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Decision and Reasons

Re:

Decision and Reasons


Decision and Reasons
File No. 201222



IN THE MATTER OF A DISCIPLINARY HEARING
PURSUANT TO SECTIONS 20 AND 24 OF BY-LAW NO. 1 OF
THE MUTUAL FUND DEALERS ASSOCIATION OF CANADA


Re: Edgar Mahilum


Heard: October 9, 2012 in Toronto, Ontario
Reasons for Decision: October 17, 2012

DECISION AND REASONS

Hearing Panel of the Central Regional Council:

The Hon. John B. Webber, Q.C.
Chair

Terrence Bourne
Industry Representative

Dena Norton
Industry Representative

Appearances:

Rohit
Kumar
) Enforcement Counsel, Mutual Fund Dealers

) Association of Canada (“MFDA”)

Edgar Mahilum
)
Respondent did not appear and was not
)
represented by Counsel

)

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1.
By Notice of Hearing dated the 22nd day of June 2012, a Hearing Panel of the Central
Regional Council of the MFDA was convened to hear the merits of this matter. The Panel
convened at 10:00 a.m. The Respondent did not appear. The Panel, out of an abundance of
caution, delayed the commencement of the proceedings until 10:15 a.m. The hearing then
proceeded in the absence of the Respondent. We were satisfied that the Respondent was well
aware of the date for the hearing. He took part in the original telephone conference call on
August 9, 2012. At that time the date for hearing was set on consent for October 9, 2012. In
addition, on the date set for the hearing Enforcement Counsel received from the Respondent an
email dated October 9, 2012 (Exhibit 5), which reads as follows:

Due to the fear for my safety at the public hearing this morning I will not be
attending, secondly in reference to the allegations and the written submissions
being presented I will accept the courts (sic) decisions and the penalties and fines
imposed upon me.

2.
In view of this email and the Respondent’s involvement in the first appearance by
telephone conference we are satisfied that the Respondent has received sufficient notice of the
hearing. Therefore it was appropriate to proceed with the hearing pursuant to Rule 7.3 of the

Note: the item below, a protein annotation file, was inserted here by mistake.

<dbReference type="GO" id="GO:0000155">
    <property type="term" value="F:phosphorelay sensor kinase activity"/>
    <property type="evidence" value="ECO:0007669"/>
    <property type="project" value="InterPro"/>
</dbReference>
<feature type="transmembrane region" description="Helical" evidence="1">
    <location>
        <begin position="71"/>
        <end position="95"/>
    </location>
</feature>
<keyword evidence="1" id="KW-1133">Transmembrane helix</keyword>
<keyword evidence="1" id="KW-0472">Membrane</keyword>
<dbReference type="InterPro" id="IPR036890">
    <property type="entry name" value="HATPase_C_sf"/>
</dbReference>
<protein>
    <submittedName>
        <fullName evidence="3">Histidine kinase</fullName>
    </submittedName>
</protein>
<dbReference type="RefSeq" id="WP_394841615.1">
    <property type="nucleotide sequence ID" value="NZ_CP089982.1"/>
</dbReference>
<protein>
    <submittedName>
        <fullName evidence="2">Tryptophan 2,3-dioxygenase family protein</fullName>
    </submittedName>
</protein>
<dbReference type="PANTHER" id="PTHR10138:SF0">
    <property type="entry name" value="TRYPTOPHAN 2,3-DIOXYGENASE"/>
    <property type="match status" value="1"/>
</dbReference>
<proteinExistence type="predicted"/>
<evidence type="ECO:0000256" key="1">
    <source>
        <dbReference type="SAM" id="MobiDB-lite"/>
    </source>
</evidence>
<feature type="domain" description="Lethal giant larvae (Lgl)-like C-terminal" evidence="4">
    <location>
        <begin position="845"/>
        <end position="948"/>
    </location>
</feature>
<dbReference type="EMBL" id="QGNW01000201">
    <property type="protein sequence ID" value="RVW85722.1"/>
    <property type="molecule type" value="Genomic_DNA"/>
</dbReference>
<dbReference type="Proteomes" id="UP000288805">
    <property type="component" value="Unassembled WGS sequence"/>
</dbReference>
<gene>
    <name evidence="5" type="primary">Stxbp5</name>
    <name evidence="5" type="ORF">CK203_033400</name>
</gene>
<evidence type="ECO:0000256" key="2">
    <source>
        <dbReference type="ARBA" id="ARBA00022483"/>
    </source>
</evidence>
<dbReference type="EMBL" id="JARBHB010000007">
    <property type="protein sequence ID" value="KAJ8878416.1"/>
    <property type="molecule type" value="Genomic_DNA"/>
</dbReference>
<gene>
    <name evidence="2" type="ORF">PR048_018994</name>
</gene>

Rules of Procedure.

3.
We then proceeded to hear the evidence from John Gallimore. He is the author of the
affidavit (Exhibit 4) sworn October 1, 2012. There are numerous exhibits which outline the
entire history of this case attached to the affidavit. Some of this evidence can be defined as
hearsay, but pursuant to Rule 1.6(1) of the Rules of Procedure we are authorized to receive and
accept this evidence.

4.
The allegations against the Respondent are as follows:

Allegation #1: Between January 1, 2004 and December 31, 2008, the Respondent
engaged in securities related business that was not carried on for the account and
through the facilities of the Member by recommending, selling or facilitating the
sale of investments in the total amount of approximately $375,000 to client PS
and individuals BR and GB outside the Member, contrary to MFDA Rules
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1.1.1(a) and 2.1.1.

Allegation #2: On or about September 5, 2008, the Respondent provided false
and misleading information to the Member in response to the Member’s inquiry
regarding a client redemption, thereby failing to observe high standards of ethics
and conduct in the transaction of business and be of such character and business
repute as is consistent with the standards prescribed by MFDA Rule 2.1.1.

Allegation #3: Commencing on or about October 19, 2011, the Respondent has
failed to provide documents and information as requested by MFDA Staff during
the course of an investigation, contrary to section 22 of MFDA By-law No. 1.

5.
In response to the allegations, the Respondent filed a reply (Exhibit 3) dated August 8,
2012. In that reply the Respondent stated as follows:

1) Based on my stated and recorded deposition and testimony with both the
MFDA Investigation officer at the MFDA office and the detectives at 22-Division
based in Brampton Allegations #1 and #2 are all true and fourthright (sic) BUT
again because of the Blackmail and Physical Threat towards me and my family I
carried through on my actions in order to protect myself and my family.

6.
In that reply, the Respondent also indicates that he has made efforts to obtain material
requested to answer Allegation #3, but has not been entirely successful. The evidence with
reference to Allegation #3 indicates the Respondent did not make any real efforts to respond to
the request of the MFDA. This conclusion is also confirmed in the facts and email from
Scotiabank (Exhibits 6 and 7).

7.
Upon consideration of the allegations, the affidavit of John Gallimore, the evidence of
John Gallimore, the emails of August 8 and October 9, 2012, the submissions counsel for the
MFDA, the provisions of the by-laws of the MFDA and the applicable legal principles we have
concluded that the MFDA has proven on a balance of probabilities the allegations recited above.

8.
We accept, apply and agree with the principle found in Breckenridge (Re), 2007